Getting a foothold into the East Corridor was a challenge. I thought they were going to call the fire marshals – but do they call the fire marshals at the White House?
I don’t think so.
Instead of fighting the crowds right away, I suggested we duck into the tented dance area of the east Jacqueline Kennedy Garden.
No sooner had we entered than a friendly, elderly woman named Dorothy I knew recognized and waved me over.
She easily engaged Peter McManus in a motherly conversation about his world travels. She’d begun seeing some of the world in recent years by tagging along with her daughter and son-in-law.
Only later, when her son-in-law came over to give her a peck on the cheek before dancing with and dipping his daughter, Chelsea Clinton did it dawn on Peter just who Dorothy was the mother of.
It was like that all over this particular New Year’s Eve Party. One just kept bumping into or stepping on the toes of living legends.
Between those who either performed at the gala or were in attendance at the White House dinner, the luminary list was a bit mind-boggling: Muhammad Ali, Bono, Ruby Dee, Carl Lewis, John Fogerty, John Glenn, John McCain, Tom Jones, Jesse Jackson, Diane Keaton, Kris Kristofferson, Don McLean, Pat Morita, Neil Simon, Bebe Neuwirth, Jack Nicholson, Robert DeNiro, Kenny Rogers, Slash, Usher, Dave Brubeck, Edward Villella, Luther Vandross, Edgar Winter, Mary Tyler Moore, Itzah Perelman, Tom Wopat, Trisha Yearwood, Edward Albee, Sid Cesar, Robert Rauschenberg, Kathleen Battle, Martin Scorsese, Sophie Loren and Liz Taylor (word was that the former was miffed at the latter for consuming all the President’s attention at dinner, he being seated between them). And those were just the ones I knew about or saw.
It was like sleep-walking through a live issue of People magazine.
Or something like that.
Once we managed our way to snake up the Grand Staircase, it was a whole other world, special New Year’s Eve trees and other trimming sparkling, shimmering and gleaming in shades of silver and white, famous folks around every corner.
I had my picture moment too.
I fear I may well have half-alarmed the famous astronaut and former Senator John Glenn by asking him whether my mother had been factually correct when, in her effort to scare me into using caution while getting in and out of a tub, she invoked his own bad fall in a tub.
He didn’t really get into all of what had actually happened involving his perhaps mythic tub slip, occurring as it did back deep into the 20th century.
As the conversation shifted into one about flying conditions in Ohio (Glenn was a pilot who often ferried himself home to Dayton), however, he did oblige to sign my invitation.
And when Peter McManus, in his royal blue velvet tux beamed his dazzling white smile upon accidentally crossing paths with Bebe Neuwirth in her engine red gown, I was compelled to do my patriotic duty and snap them together in the national tricolors.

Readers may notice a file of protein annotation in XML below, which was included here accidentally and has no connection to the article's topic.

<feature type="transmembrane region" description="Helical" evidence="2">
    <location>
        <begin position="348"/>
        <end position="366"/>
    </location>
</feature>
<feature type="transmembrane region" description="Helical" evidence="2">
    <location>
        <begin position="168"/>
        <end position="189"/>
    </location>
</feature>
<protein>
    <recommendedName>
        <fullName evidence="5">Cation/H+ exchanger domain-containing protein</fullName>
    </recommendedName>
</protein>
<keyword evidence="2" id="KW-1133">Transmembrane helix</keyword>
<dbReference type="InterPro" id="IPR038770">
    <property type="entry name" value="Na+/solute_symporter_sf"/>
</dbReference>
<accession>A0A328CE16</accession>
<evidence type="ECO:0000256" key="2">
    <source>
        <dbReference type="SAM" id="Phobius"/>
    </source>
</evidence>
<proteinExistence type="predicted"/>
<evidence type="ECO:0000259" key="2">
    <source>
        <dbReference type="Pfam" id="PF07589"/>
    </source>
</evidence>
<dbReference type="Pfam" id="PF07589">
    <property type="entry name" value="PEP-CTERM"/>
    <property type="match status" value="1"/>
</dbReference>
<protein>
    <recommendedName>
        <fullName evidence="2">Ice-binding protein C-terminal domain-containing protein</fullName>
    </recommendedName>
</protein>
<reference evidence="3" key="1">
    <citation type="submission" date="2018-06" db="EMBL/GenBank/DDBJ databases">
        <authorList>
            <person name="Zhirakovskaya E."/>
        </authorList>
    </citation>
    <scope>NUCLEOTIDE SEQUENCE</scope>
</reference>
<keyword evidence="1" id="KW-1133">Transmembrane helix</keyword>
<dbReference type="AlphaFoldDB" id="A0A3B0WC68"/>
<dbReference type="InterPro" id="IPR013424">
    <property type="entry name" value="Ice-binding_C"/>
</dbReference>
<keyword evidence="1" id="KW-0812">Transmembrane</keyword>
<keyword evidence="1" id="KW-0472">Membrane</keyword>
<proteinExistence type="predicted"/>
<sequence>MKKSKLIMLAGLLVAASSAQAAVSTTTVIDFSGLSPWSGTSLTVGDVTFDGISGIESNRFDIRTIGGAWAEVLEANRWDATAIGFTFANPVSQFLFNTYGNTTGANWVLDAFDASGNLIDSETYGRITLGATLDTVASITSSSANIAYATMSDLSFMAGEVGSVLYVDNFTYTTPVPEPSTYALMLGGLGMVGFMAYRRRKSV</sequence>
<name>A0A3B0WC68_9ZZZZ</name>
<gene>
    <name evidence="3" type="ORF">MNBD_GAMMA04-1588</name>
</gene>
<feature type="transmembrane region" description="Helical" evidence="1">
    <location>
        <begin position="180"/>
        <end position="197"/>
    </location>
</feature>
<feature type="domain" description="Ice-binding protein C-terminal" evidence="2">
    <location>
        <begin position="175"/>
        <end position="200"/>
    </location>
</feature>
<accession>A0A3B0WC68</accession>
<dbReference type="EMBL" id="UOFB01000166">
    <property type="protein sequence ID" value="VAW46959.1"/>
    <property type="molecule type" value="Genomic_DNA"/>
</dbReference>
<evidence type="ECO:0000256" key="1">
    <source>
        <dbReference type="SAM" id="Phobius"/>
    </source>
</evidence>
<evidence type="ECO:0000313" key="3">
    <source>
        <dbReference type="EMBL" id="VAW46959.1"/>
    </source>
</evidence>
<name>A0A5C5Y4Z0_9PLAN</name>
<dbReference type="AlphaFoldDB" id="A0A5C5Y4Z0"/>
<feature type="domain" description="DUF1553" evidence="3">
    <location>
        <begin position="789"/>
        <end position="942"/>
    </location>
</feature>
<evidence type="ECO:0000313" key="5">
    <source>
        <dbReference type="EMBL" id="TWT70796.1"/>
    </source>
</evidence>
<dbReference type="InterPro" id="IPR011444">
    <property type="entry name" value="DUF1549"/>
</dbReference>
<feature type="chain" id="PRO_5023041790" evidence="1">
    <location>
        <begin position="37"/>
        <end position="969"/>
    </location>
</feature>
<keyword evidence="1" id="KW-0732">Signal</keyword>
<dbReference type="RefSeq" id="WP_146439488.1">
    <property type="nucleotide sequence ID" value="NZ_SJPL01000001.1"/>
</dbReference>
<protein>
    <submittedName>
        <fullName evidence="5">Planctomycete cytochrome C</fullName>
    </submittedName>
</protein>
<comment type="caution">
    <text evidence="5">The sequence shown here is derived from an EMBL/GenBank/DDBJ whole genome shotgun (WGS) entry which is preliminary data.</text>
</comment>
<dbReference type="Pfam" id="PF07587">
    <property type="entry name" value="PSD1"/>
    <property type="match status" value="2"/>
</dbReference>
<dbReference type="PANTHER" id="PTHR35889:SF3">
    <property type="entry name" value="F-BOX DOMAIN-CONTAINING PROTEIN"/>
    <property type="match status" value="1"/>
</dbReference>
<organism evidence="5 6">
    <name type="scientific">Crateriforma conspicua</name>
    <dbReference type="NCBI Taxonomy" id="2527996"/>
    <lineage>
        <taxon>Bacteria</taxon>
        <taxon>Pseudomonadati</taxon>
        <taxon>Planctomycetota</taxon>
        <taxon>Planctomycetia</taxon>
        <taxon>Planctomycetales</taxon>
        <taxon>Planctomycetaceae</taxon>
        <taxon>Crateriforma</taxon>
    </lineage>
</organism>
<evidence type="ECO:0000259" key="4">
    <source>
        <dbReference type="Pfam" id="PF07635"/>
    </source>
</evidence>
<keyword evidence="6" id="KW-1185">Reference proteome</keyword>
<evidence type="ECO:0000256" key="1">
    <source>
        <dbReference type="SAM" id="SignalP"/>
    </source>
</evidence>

Though my days puffing away were already numbered by this date, I did take a breather to sully my lungs on the North Portico.
Realizing I had no cigarettes, I was prepared to just shrug and go back inside when some guy grunted, “Hey.”
He was generously, eagerly even, handing out butts like a new dad gives out cigars.
McManus gave me the wide eye. That’s right, it’s really him – Slash.
I’d intended to save my Slash cigarette as a sacred relic of the evening, but rapidly assessed its far greater and more immediate value of tobacco content.
We continued to march about, ever-loyal to the credo of bitter-enders ’round the world: one never knows what fun was to be had, even just minutes before the party ended.
By four in the morning, Peter McManus and I were able to practically ramble over to the Disco in the Rose Garden just outside the Oval Office. Just an hour earlier it had been impossible to gain entry, as if it were a Disco in the Rose Garden just outside the Oval Office or something. Well, yes….
We came in search not of music, however, but to investigate a credible rumor circulating on the State Floor that some wan slices of French toast had been spotted aging above some sterno.
Alas, it was a mislead given wide currency by drunken scoundrels. Cold sausage alone had survived the deluge of preceding breakfast-seekers. It was the first day of the new millennium and already, one sensed, it was the end of the road. Time to crawl home.
By the next evening, however, there seized upon me a swell of gratitude for the extraordinary honor of such a rare invitation to a once-in-a-lifetime event.
And, truly, after attending the Clinton White House Millennium New Year’s party, it never mattered much whether or not I was invited to a fancy party to meet an important person. I’d been to the fanciest one possible, welcomed as an equal among a galaxy of notable achievers.
And something else stuck with me after that, a thought still capable of providing me a brief lift when the national news is grim and foreboding. It was a line that President Clinton had made, one of those afterthought observations made spontaneously but which crack right to the truth:
“Light may be fading on the 20th century, but the sun is still rising on America.”